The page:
Animation Activity: Orbitals Mark as Favorite (2 Favorites)
In this activity, students will use an animation to visualize the shapes of the 1s, 2s, 2p, 3s, 3p, 4s, and 3d orbitals and how they build up and overlap as each successive orbital is added.
This activity will help prepare your students to meet the following scientific and engineering practices:
- Scientific and Engineering Practices:
- Developing and Using Models
By the end of this activity, students should be able to:
- Identify the shape of, label, and put in order the 1s, 2s, 2p, 3s, 3p, 4s, and 3d orbitals.
- Identify patterns in the system of numbers and letters used to differentiate between orbitals.
This activity supports students’ understanding of:
- Atomic structure
Teacher Preparation: minimal
Lesson: 10-30 minutes
- Computer and projector with internet access
- Student handout
- No specific safety precautions need to be observed for this activity.
- All of the animations that make up the AACT Animation collection are designed for teachers to incorporate into their classroom lessons. Intentionally, these animations do not have any spoken explanations so that a teacher can speak while the animation is playing and stop the animation as needed to instruct.
- If you assign this to students outside of class time, you can create a Student Pass allowing students to view the animation (or any other video or ChemMatters article on the AACT website).
- Use this animation to help students to visualize what the different orbitals look like and how they layer on top of one another as more orbitals are added with increasing energy levels. Students would likely benefit most from this animation if they have already been introduced to the concept of orbitals and their general shapes. Then the animation is used to show how the orbitals all fit together. It shows the orbitals up through 3d in the order in which they fill: 1s, 2s, 2p, 3s, 3p, 4s, 3d.
- Note that when the 2p and 3p orbitals are first shown (0:17 and 0:25), all three orbitals are shown on the same set of x-y-z axes, but they appear one after another rather than all at once to indicate that they are distinct orbitals. Because the d orbitals are more complicated, the five 3d orbitals are shown on separate axes (0:38) so students can see the shape of each one before they fly in to superimpose on each other at the origin of the axis (0:45).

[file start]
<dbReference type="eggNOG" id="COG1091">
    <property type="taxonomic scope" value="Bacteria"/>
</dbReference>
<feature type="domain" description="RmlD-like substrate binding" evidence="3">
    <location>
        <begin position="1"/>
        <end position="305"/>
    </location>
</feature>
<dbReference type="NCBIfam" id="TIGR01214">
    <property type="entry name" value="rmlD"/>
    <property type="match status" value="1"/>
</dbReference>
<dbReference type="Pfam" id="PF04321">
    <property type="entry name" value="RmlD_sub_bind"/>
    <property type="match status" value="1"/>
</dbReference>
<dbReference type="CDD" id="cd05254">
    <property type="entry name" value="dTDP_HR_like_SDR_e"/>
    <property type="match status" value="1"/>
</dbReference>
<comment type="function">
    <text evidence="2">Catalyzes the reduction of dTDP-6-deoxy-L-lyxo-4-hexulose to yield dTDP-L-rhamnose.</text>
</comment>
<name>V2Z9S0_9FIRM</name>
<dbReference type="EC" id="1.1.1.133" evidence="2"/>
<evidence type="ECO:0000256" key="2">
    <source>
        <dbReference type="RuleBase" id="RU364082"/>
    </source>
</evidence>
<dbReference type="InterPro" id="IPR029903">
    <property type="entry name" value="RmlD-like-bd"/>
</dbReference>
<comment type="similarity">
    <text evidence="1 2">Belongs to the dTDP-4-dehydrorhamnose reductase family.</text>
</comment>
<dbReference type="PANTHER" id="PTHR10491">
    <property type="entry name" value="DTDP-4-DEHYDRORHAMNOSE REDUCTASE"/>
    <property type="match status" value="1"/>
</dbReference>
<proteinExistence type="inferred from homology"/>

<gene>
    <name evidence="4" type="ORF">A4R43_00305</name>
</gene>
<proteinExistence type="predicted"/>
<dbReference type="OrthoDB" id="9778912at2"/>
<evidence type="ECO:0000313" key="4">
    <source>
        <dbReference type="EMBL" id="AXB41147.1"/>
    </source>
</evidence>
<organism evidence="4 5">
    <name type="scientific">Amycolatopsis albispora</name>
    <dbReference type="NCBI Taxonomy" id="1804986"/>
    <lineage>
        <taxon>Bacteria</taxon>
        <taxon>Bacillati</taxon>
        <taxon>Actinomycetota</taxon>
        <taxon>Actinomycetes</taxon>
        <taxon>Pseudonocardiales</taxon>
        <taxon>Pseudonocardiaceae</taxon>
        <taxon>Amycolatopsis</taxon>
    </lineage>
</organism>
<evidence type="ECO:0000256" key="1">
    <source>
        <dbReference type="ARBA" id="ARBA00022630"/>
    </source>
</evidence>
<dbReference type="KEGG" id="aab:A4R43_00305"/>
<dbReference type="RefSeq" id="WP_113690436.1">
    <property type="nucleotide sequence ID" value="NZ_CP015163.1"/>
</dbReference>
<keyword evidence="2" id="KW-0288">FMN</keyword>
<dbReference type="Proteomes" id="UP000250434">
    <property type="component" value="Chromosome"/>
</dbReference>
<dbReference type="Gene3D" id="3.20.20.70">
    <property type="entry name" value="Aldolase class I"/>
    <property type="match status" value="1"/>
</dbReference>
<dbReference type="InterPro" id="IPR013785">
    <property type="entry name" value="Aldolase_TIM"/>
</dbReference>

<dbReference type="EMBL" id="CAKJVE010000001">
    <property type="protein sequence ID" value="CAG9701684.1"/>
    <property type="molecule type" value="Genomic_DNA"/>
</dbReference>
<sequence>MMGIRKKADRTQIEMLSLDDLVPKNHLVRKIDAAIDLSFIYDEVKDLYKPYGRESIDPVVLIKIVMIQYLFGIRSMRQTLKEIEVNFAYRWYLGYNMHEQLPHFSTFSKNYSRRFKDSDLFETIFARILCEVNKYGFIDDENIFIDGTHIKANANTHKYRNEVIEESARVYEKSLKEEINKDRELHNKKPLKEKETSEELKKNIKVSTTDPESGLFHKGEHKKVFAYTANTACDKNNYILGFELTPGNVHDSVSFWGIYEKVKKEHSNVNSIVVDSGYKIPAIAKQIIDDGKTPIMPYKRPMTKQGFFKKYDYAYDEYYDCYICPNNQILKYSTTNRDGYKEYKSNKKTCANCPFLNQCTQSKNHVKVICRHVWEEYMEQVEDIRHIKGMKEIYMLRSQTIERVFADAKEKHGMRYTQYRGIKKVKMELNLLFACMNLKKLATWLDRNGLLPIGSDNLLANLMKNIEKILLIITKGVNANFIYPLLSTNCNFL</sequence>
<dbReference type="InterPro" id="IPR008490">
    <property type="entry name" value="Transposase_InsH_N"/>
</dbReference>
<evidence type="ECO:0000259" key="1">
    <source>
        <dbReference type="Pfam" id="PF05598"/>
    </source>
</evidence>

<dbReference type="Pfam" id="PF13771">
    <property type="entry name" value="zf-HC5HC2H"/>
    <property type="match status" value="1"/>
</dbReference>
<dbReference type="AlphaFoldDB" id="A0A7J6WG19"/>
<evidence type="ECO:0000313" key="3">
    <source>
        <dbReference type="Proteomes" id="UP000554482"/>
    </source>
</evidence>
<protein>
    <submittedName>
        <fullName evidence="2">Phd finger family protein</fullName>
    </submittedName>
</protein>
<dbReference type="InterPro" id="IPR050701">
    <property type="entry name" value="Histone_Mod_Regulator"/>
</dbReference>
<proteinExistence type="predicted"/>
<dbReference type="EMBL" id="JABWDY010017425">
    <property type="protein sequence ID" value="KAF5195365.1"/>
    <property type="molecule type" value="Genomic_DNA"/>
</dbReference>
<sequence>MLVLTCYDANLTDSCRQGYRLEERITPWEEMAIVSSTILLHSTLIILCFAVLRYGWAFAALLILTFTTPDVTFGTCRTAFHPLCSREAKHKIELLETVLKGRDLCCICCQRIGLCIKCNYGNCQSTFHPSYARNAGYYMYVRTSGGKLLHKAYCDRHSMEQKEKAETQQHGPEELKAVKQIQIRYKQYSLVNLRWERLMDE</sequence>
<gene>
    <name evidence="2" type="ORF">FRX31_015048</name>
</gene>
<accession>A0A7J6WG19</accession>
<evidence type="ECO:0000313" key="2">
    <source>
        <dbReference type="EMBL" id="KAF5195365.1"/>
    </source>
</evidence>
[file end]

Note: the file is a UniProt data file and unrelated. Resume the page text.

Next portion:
- To communicate their shapes more clearly, orbitals are often represented as three-dimensional shapes with distinct edges, as they are in this animation. In reality, the orbitals are probability distribution maps of where the electrons are most likely to be found, and there are no true hard outer edges. To make the shapes easier to visualize and understand, illustrations representing orbital shapes are often drawn with distinct edges at the point where there is a 90% probability (sometimes 95%) of finding the electron in question within that boundary. Consider the following example of a 2px orbital as a probability distribution map, then with the dashed borders marking the 90% probability, then with the shape commonly printed in illustrations:
- The shape of the orbitals corresponds to the sublevel (s, p, or d), and the color of the orbitals corresponds to the energy level (1, 2, 3, or 4). If students have trouble differentiating between colors, they may need assistance with question 3, which asks about the different colored orbitals. It would also be helpful if the student handout were printed in color so the colors on the screen will be the same as the screenshot they are asked to label in question 1.
- Questions 3 and 4 give students an opportunity to think about what the different numbers and letters in the orbital labels (and eventually, electron configurations) mean. They should recognize that all “s” orbitals have the same shapes but different sizes, and all “3” orbitals have the same color in this animation, and approximately the same size (though different shapes), which represents that they are all on the same energy level.
- The extension questions ask students to think about the bigger picture of atoms, electrons, and energy. There is not necessarily a “right” answer to these but they are a good opportunity for the teacher to use this as a formative assessment, gauging how students are thinking about these complex topics in order to help address any possible misconceptions.
- We suggest that a teacher pause this animation at several points or watch it more than once to give students the opportunity to make notes, ask questions, and test their understanding of the concepts presented. The animation is about one and a half minutes long and moves quickly, so students will likely require pausing or multiple viewings to successfully complete the student activity sheet if you choose to use it. It would probably be easiest to encourage students to focus on answering question 1 (labeling the orbitals) during the first watching and then question 2 (listing the orbitals in order) when watching it a second time. Questions 3 and 4 can be answered using the labeled diagram from question 1 as a reference or during another viewing.
- Related classroom resources from the AACT Classroom Resource Library that may be used to further teach this topic:
For the Student
As you view the animation, answer the questions below.
- Label the orbitals in the diagram below with the correct number and letter.
- List the orbitals in the order in which they are filled (the order in which they are presented in the animation).
- What are the similarities and differences between all orbitals labeled with the same number?
- What are the similarities and differences between all orbitals labeled with the same letter?
- How does the orbital model change the way you think about atoms and electrons?
- Which orbital do you think will contain the highest energy electrons? Why?